Category Archives: Uncategorized

Get a Starbucks, notice a new website (oprah.com)

This morning I opened up the pocketbook, dusted off the cobwebs, and purchased a Starbucks coffee. Coffee being served hot, the barista placed a “hope you do not burn yourself” piece of cardboard around the biodegradable paper cup. I was delighted to see Chicago’s favorite talk show host had a quote on the side of the cardboard wrapper that directed me to steepyoursoul.com.

Now steepyoursoul.com is not that interesting a site; by all appearances its sole purpose is slinging Oprah’s special, only available in Starbucks, tea. What was interesting is that steepyoursoul.com is a single site in the larger Oprah.com ecosystem. Oprah.com was redesigned and launched at the end of March 2014. The redesign is heavily influenced by mobile/tablet design patterns. This is due to Oprah.com receiving more traffic via mobile than desktop computers according to quantcast’s metrics. Unique in their implementation is the use of a scrolling wayfinding right rail (a bit to small to be noticed without readers) and application icons in the left rail as a way to navigate between sub-sites. It will be fun to watch if the approach of focusing primarily on the mobile/tablet interface dominates web design or if brands continue to create separate desktop vs. mobile experiences.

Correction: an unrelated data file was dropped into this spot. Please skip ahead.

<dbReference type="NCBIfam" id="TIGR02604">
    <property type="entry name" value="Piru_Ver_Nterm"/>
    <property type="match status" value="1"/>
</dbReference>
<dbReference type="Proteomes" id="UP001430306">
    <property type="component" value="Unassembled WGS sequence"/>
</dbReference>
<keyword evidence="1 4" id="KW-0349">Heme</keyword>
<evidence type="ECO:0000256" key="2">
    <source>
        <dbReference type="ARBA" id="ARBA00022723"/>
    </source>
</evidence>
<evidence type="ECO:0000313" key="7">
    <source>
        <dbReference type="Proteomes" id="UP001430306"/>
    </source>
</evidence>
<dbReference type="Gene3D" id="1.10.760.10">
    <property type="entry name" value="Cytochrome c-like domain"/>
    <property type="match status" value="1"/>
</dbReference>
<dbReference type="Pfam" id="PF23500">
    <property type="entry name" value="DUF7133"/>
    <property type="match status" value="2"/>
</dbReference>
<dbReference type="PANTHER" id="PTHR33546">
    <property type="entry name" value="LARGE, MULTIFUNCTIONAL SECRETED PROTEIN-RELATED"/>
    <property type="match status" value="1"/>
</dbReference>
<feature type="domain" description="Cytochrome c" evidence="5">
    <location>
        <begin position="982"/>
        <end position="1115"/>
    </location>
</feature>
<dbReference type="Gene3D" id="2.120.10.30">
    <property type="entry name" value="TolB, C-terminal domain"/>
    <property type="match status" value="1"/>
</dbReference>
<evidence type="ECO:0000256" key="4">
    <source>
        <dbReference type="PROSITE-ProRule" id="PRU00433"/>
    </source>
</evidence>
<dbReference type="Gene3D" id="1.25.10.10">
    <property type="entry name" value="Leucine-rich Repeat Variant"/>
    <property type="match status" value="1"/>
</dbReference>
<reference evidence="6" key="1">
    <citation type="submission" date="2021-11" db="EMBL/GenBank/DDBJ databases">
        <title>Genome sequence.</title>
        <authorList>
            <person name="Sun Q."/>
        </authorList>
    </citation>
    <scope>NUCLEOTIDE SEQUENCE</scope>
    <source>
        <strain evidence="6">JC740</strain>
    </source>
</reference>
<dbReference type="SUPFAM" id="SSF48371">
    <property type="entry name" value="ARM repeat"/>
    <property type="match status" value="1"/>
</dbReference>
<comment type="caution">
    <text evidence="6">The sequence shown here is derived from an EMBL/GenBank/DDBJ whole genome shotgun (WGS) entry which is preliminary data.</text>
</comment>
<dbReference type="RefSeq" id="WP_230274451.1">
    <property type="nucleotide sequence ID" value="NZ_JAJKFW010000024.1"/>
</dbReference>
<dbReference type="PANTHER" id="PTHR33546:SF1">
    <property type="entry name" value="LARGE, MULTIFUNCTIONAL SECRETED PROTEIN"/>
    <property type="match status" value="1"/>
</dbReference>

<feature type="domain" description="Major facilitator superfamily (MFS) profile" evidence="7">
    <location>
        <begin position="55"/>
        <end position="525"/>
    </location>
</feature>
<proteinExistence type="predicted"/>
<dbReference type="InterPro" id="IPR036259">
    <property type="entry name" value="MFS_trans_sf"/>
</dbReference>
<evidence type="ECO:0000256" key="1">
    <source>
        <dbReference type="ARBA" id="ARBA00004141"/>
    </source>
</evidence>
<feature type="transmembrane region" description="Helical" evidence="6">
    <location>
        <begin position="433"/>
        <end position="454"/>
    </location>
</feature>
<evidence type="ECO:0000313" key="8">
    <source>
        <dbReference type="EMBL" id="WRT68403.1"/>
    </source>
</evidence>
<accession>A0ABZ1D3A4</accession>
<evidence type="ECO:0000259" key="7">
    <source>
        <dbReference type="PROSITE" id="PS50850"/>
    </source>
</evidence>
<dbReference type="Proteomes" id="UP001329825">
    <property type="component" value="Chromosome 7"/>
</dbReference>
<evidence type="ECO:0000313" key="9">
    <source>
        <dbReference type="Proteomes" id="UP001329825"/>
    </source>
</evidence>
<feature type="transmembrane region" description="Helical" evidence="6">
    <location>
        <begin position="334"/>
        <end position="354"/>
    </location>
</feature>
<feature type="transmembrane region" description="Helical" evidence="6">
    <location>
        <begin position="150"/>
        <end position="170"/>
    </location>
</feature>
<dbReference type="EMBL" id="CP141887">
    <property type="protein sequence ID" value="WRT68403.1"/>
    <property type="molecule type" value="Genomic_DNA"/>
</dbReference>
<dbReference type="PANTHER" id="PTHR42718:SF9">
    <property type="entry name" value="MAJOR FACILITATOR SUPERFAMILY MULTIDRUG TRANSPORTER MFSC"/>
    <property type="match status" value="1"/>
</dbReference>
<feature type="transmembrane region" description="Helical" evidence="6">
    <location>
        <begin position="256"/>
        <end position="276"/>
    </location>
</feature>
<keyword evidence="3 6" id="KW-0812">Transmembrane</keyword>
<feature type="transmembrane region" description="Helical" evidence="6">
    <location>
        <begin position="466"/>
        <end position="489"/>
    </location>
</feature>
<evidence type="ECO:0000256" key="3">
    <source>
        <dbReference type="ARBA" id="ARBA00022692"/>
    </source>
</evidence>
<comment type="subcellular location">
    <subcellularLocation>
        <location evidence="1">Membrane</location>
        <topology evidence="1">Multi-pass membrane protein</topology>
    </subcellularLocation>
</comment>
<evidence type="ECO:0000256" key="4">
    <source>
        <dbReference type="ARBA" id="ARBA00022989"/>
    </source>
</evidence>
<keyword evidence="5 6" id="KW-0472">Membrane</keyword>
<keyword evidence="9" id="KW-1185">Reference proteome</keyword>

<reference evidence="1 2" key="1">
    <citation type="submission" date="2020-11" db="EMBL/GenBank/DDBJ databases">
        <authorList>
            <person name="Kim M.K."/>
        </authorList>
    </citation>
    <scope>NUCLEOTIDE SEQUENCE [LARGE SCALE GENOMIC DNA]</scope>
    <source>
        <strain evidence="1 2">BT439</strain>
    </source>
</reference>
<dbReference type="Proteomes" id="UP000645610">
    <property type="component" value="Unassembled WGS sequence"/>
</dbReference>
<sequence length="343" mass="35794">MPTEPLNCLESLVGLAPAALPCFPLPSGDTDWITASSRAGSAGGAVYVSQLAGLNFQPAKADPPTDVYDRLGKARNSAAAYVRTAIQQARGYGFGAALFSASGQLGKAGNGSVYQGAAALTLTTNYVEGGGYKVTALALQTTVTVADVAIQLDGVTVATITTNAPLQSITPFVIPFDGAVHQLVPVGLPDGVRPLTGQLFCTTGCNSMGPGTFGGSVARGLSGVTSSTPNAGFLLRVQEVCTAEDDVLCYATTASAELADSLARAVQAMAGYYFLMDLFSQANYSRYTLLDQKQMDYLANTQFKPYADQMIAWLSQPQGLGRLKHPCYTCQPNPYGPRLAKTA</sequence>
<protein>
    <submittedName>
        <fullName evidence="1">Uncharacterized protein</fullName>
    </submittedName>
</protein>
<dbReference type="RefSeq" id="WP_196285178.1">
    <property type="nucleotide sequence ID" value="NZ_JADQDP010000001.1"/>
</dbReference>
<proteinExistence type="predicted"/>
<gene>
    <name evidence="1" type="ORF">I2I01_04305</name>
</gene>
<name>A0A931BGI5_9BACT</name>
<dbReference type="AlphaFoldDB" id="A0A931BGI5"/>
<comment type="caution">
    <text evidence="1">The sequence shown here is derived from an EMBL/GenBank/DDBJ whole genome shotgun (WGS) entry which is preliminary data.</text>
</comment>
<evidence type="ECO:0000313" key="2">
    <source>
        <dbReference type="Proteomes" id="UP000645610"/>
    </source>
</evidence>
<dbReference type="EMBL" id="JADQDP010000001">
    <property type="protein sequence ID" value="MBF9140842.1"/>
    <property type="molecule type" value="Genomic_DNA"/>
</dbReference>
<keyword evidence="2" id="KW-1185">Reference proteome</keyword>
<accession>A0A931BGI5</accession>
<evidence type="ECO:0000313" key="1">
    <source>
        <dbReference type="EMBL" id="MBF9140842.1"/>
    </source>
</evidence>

Clearly Oprah is all in on tablet/mobile.

steepyoursoul.com

Nothing says easy to use like instructions upon first reaching a site.

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Testing PDFs

Test-SEO-DOC-Save-Name (pdf format)

This is a simple post for a testing PDFs in social media. The goal is to see how metadata created within an word document is transferred to a PDF and ultimately displayed within LinkedIn, Facebook, and Google+. Let’s see how this works and feel free to use it for your own testing purposes.